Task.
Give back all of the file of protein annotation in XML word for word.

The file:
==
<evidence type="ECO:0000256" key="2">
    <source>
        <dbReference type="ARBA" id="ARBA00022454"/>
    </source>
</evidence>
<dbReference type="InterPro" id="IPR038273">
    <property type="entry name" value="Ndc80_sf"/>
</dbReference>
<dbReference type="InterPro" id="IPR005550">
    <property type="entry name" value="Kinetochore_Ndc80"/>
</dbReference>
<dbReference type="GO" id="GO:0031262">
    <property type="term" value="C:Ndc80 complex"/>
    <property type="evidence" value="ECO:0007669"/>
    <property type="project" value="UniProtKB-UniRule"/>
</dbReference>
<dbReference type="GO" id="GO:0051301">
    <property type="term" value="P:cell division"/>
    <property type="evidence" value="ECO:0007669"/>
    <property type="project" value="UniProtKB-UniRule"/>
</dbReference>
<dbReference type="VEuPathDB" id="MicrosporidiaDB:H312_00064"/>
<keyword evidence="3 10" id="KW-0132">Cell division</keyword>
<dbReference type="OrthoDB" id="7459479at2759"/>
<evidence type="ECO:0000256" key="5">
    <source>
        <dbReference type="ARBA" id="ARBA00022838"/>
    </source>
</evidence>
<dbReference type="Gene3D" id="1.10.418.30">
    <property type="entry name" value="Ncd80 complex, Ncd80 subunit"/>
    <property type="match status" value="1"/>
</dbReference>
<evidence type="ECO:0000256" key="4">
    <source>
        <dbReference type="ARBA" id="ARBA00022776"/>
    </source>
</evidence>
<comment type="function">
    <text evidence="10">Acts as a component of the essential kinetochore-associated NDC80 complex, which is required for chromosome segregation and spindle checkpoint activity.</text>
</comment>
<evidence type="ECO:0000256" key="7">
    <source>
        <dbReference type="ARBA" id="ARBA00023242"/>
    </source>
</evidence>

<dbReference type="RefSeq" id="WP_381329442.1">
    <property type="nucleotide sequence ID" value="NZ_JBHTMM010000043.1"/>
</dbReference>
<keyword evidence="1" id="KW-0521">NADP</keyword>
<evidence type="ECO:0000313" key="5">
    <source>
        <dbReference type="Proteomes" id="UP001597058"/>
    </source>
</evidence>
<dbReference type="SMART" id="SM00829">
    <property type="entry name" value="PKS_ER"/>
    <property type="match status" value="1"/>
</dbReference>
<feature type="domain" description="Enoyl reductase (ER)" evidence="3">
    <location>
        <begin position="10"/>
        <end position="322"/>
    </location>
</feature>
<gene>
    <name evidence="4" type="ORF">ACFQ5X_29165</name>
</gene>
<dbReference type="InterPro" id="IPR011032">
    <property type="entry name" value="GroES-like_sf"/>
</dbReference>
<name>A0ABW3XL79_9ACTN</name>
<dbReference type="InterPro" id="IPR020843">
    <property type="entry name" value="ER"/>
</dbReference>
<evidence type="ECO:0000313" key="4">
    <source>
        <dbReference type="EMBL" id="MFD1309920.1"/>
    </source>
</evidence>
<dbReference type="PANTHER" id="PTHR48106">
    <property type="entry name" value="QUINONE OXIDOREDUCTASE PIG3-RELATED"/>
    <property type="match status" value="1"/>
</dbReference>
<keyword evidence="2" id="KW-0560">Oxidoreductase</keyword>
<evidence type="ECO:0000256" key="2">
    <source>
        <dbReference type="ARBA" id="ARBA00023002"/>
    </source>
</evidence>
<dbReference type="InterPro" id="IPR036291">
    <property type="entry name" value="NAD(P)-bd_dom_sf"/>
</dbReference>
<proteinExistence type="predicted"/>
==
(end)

<evidence type="ECO:0000256" key="2">
    <source>
        <dbReference type="ARBA" id="ARBA00022454"/>
    </source>
</evidence>
<dbReference type="InterPro" id="IPR038273">
    <property type="entry name" value="Ndc80_sf"/>
</dbReference>
<dbReference type="InterPro" id="IPR005550">
    <property type="entry name" value="Kinetochore_Ndc80"/>
</dbReference>
<dbReference type="GO" id="GO:0031262">
    <property type="term" value="C:Ndc80 complex"/>
    <property type="evidence" value="ECO:0007669"/>
    <property type="project" value="UniProtKB-UniRule"/>
</dbReference>
<dbReference type="GO" id="GO:0051301">
    <property type="term" value="P:cell division"/>
    <property type="evidence" value="ECO:0007669"/>
    <property type="project" value="UniProtKB-UniRule"/>
</dbReference>
<dbReference type="VEuPathDB" id="MicrosporidiaDB:H312_00064"/>
<keyword evidence="3 10" id="KW-0132">Cell division</keyword>
<dbReference type="OrthoDB" id="7459479at2759"/>
<evidence type="ECO:0000256" key="5">
    <source>
        <dbReference type="ARBA" id="ARBA00022838"/>
    </source>
</evidence>
<dbReference type="Gene3D" id="1.10.418.30">
    <property type="entry name" value="Ncd80 complex, Ncd80 subunit"/>
    <property type="match status" value="1"/>
</dbReference>
<evidence type="ECO:0000256" key="4">
    <source>
        <dbReference type="ARBA" id="ARBA00022776"/>
    </source>
</evidence>
<comment type="function">
    <text evidence="10">Acts as a component of the essential kinetochore-associated NDC80 complex, which is required for chromosome segregation and spindle checkpoint activity.</text>
</comment>
<evidence type="ECO:0000256" key="7">
    <source>
        <dbReference type="ARBA" id="ARBA00023242"/>
    </source>
</evidence>

<dbReference type="RefSeq" id="WP_381329442.1">
    <property type="nucleotide sequence ID" value="NZ_JBHTMM010000043.1"/>
</dbReference>
<keyword evidence="1" id="KW-0521">NADP</keyword>
<evidence type="ECO:0000313" key="5">
    <source>
        <dbReference type="Proteomes" id="UP001597058"/>
    </source>
</evidence>
<dbReference type="SMART" id="SM00829">
    <property type="entry name" value="PKS_ER"/>
    <property type="match status" value="1"/>
</dbReference>
<feature type="domain" description="Enoyl reductase (ER)" evidence="3">
    <location>
        <begin position="10"/>
        <end position="322"/>
    </location>
</feature>
<gene>
    <name evidence="4" type="ORF">ACFQ5X_29165</name>
</gene>
<dbReference type="InterPro" id="IPR011032">
    <property type="entry name" value="GroES-like_sf"/>
</dbReference>
<name>A0ABW3XL79_9ACTN</name>
<dbReference type="InterPro" id="IPR020843">
    <property type="entry name" value="ER"/>
</dbReference>
<evidence type="ECO:0000313" key="4">
    <source>
        <dbReference type="EMBL" id="MFD1309920.1"/>
    </source>
</evidence>
<dbReference type="PANTHER" id="PTHR48106">
    <property type="entry name" value="QUINONE OXIDOREDUCTASE PIG3-RELATED"/>
    <property type="match status" value="1"/>
</dbReference>
<keyword evidence="2" id="KW-0560">Oxidoreductase</keyword>
<evidence type="ECO:0000256" key="2">
    <source>
        <dbReference type="ARBA" id="ARBA00023002"/>
    </source>
</evidence>
<dbReference type="InterPro" id="IPR036291">
    <property type="entry name" value="NAD(P)-bd_dom_sf"/>
</dbReference>
<proteinExistence type="predicted"/>